Published by Balzer & Bray on April 2015
Genres: Contemporary YA
Source: For Review
I received this book for review consideration from the publisher. This in no way swayed my opinion of the book. Pinky swear!
Want an “at a glance” look at what I thought? Check out my Review On A Post-It or my “Final Thought”
Kristin is pretty much your normal high school girl — well-liked and popular (even got crowned homecoming queen), has lots of friends, has a scholarship to college all lined up and has a boyfriend she’s pretty serious with. She decides to have sex with her boyfriend but it doesn’t go as planned so she makes an appointment with the lady doctor just to make sure everything is okay. She finds out that she’s intersex, a revelation that she can’t even begin to grasp, and before she has time to really come to terms with it herself, the news gets out and everyone at school knows.
I love reading for a bajillion and one reasons but two of those reasons are to feel things and also to learn something and/or challenge my thinking. None of the Above ticked both of those boxes.
1. I was glad to learn about what being intersex means and was appreciative for a diverse read that featured it: Truthfully, I had no idea what intersex was before I started this book. Once I learned, from the book, what intersex was I realized I knew what it meant but I had known it by another name, a derogatory one. I was grateful already to be clear on what intersex is and what it isn’t. I.W Gregorio did a great job explaining it as we watch Kristin herself learn exactly what it means and what it means for her life.
2. I loved the exploration of identity in it: I appreciated so much this story of self-identity and how movingly written it was. Kristin had a sense of self identity before she’s told she’s intersex and afterwards she really struggles to know who she is. Is she a girl like she feels she is? Is she a boy because she does have male parts? She lives 17 years of her life and in one instant she feels like she no longer knows herself as a very basic, to most, component of her identity is no longer what she thought. I mean, you could FEEL the kind of confusion and upheaval this created for her — even when people tried to explain to her she’s still the same person. And it went beyond just the identity of male/female — she can no longer, at her core, be the same person she was but it was moving how she discovered and rediscovered herself in many ways with an admirable strength and the support of people in her life.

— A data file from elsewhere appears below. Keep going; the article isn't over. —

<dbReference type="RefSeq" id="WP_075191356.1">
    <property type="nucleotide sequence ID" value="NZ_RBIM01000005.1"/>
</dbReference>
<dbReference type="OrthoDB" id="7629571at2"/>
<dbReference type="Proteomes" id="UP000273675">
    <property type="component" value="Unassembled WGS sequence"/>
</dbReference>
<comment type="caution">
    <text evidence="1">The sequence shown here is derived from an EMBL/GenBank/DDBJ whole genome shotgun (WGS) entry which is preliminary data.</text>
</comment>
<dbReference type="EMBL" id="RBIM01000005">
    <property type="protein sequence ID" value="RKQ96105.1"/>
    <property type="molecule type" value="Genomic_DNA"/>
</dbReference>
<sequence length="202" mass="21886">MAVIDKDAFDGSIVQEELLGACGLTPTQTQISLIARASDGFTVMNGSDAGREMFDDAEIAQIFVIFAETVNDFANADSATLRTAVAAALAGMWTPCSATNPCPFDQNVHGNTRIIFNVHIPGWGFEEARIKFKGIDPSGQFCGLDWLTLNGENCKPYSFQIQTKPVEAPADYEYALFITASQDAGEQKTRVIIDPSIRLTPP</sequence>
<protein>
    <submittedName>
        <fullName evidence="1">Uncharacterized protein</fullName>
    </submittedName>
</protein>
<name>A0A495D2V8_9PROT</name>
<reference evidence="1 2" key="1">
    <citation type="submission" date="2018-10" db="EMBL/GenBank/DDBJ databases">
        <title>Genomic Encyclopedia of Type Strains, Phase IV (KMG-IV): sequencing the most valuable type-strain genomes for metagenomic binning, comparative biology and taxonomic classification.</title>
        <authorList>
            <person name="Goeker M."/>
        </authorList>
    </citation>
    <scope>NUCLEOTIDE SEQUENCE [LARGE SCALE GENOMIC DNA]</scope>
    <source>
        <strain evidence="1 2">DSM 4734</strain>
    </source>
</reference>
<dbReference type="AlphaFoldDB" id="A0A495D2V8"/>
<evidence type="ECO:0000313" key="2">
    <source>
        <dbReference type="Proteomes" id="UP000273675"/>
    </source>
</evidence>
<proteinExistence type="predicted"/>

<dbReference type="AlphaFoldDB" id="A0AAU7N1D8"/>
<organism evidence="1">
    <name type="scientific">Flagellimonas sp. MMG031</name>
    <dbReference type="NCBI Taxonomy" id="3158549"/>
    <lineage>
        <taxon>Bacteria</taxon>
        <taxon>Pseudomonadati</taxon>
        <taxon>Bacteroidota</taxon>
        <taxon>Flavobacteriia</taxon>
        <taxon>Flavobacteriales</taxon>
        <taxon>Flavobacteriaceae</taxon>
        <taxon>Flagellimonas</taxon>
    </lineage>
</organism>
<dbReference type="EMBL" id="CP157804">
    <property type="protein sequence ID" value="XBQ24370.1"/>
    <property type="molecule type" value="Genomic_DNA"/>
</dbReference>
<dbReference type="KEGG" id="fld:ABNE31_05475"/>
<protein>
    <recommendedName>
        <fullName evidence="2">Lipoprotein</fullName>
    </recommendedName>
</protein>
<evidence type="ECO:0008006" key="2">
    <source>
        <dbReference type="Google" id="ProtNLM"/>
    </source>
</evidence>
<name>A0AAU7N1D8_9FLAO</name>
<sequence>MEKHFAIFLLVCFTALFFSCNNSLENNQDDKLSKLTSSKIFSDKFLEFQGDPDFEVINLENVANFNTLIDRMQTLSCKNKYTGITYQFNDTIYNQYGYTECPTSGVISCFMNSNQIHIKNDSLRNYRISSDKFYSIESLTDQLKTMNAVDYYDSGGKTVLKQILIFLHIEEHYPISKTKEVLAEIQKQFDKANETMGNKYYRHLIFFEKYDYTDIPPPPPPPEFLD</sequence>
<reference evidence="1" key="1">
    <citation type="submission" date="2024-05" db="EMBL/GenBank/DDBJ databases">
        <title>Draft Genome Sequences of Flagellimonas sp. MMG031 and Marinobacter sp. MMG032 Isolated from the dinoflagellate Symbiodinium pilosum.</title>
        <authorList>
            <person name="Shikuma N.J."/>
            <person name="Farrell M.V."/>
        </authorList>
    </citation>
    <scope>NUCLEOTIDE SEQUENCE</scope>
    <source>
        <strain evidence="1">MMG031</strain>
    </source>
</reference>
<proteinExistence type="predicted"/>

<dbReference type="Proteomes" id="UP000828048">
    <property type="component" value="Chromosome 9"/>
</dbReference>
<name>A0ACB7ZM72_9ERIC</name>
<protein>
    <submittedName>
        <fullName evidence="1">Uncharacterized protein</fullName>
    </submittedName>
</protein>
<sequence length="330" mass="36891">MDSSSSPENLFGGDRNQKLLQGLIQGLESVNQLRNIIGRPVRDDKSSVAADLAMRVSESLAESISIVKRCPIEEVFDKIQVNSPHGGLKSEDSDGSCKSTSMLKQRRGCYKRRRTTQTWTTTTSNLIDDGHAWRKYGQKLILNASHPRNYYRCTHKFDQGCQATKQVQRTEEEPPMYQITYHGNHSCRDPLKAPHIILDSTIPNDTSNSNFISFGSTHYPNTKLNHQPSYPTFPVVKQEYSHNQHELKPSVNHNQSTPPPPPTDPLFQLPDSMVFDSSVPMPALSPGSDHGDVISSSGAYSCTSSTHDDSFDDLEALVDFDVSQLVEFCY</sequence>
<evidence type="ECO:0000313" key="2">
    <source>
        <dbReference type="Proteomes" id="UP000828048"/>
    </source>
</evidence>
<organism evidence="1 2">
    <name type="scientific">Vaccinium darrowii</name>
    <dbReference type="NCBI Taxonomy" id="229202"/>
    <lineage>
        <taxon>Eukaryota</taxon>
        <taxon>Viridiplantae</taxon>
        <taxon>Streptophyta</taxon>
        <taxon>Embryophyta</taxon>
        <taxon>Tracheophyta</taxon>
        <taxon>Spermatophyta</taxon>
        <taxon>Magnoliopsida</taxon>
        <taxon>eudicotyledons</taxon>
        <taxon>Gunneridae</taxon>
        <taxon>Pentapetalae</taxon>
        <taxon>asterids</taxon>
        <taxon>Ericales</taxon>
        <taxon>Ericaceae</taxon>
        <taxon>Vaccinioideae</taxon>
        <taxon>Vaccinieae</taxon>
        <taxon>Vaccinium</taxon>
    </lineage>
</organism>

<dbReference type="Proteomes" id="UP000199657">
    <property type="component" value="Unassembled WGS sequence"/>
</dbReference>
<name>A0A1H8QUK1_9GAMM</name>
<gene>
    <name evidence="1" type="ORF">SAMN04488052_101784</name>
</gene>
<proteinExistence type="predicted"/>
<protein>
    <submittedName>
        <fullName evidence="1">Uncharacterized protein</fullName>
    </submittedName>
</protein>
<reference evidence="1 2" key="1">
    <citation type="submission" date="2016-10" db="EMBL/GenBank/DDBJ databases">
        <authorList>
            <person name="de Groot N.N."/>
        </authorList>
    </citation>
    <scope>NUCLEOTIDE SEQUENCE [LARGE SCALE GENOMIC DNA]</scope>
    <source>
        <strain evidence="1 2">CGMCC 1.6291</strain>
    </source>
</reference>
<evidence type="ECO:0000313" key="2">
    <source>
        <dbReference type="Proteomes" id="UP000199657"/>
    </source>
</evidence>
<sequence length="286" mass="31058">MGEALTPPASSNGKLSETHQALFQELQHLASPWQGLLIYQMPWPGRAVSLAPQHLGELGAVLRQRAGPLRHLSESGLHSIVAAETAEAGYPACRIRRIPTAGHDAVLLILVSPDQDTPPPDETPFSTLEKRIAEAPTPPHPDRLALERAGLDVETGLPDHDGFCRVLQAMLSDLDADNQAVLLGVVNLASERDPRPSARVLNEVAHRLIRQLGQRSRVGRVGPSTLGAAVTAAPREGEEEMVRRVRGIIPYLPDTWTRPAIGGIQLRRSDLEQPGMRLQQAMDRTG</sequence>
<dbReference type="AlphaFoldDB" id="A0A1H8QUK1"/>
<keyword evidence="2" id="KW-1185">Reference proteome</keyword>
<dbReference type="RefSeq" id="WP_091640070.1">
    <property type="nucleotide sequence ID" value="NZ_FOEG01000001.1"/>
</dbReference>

3. THIS BOOK MADE ME FEEL THINGS SO HARD: Okay, so I physically could feel the shock and the confusion and the anguish through the initial doctor’s appointment where she found out and then after when she was trying to process it. I mean, I felt it in my heart and I just wanted to hug her. And that would be hard enough to process? BUT OH WAIT. PEOPLE FIND OUT AND THEN ACT REALLY SHITTY AND BULLY HER. I was seeing RED, guys. I mean, I was gripping this book so hard because of how MAD I was that I’m surprised it didn’t crumble in my hands. Everyone is SO awful to her. SO AWFUL. I wanted to cry so many times. They were cruel and the thing that killed me is I know how realistic it would be. I could the fear and the ignorance bring people to say all sorts of things like tell her she’s a dude and says she’s gay and just really have no FREAKING clue what they are talking about. None of the Above definitely showed how people are so hateful towards things they don’t understand. Thankfully there were some really great characters to make up for the ones who I wanted to punch in the face.
There was so much to appreciate about this novel but I will say that I wasn’t a fan of the romance, while cute, because it just detracted to me. I mean, thankfully it wasn’t an overshadowing plot point and it was great for Kristin to see that there ARE people out there that won’t be like her ex-boyfriend about it but I was more enjoying her personal journey with learning she was intersex and would have personally preferred no romance.
Re-readability: I don’t know that I would. Picky with my rereads!
Would I buy a copy for my collection? Not for my own personal collection (you know I only keep faves or books I would reread) but I am ABSOLUTELY checking to make sure my local library’s YA section has it and if they won’t order it I would totally buy it to donate because it’s IMPORTANT.
people looking for diverse voices, contemporary YA readers who like issue books that don’t feel heavy-handed, readers looking for a story about identity and self-discovery. I would also recommend to teachers and youth librarians because it’s excellent but also you need to make sure it’s in your collection!
I.W. Gregorio’s None of the Above is a powerful story that I wish all teens would read so that they’d learn to be more empathetic and less judgmental towards what they don’t understand/they see as different..and obviously to learn what intersex is. None of the Above brings a diverse and important voice to the YA scene through Kristin and her story — a story that will have you feeling an array of emotions and reflecting on self-identity.
* Have you read this one? What did you think? Similar or different from me? I would LOVE to hear regardless!
*If you haven’t read it, does it feel like something you’d be into?
Have you read any other books with an intersex character?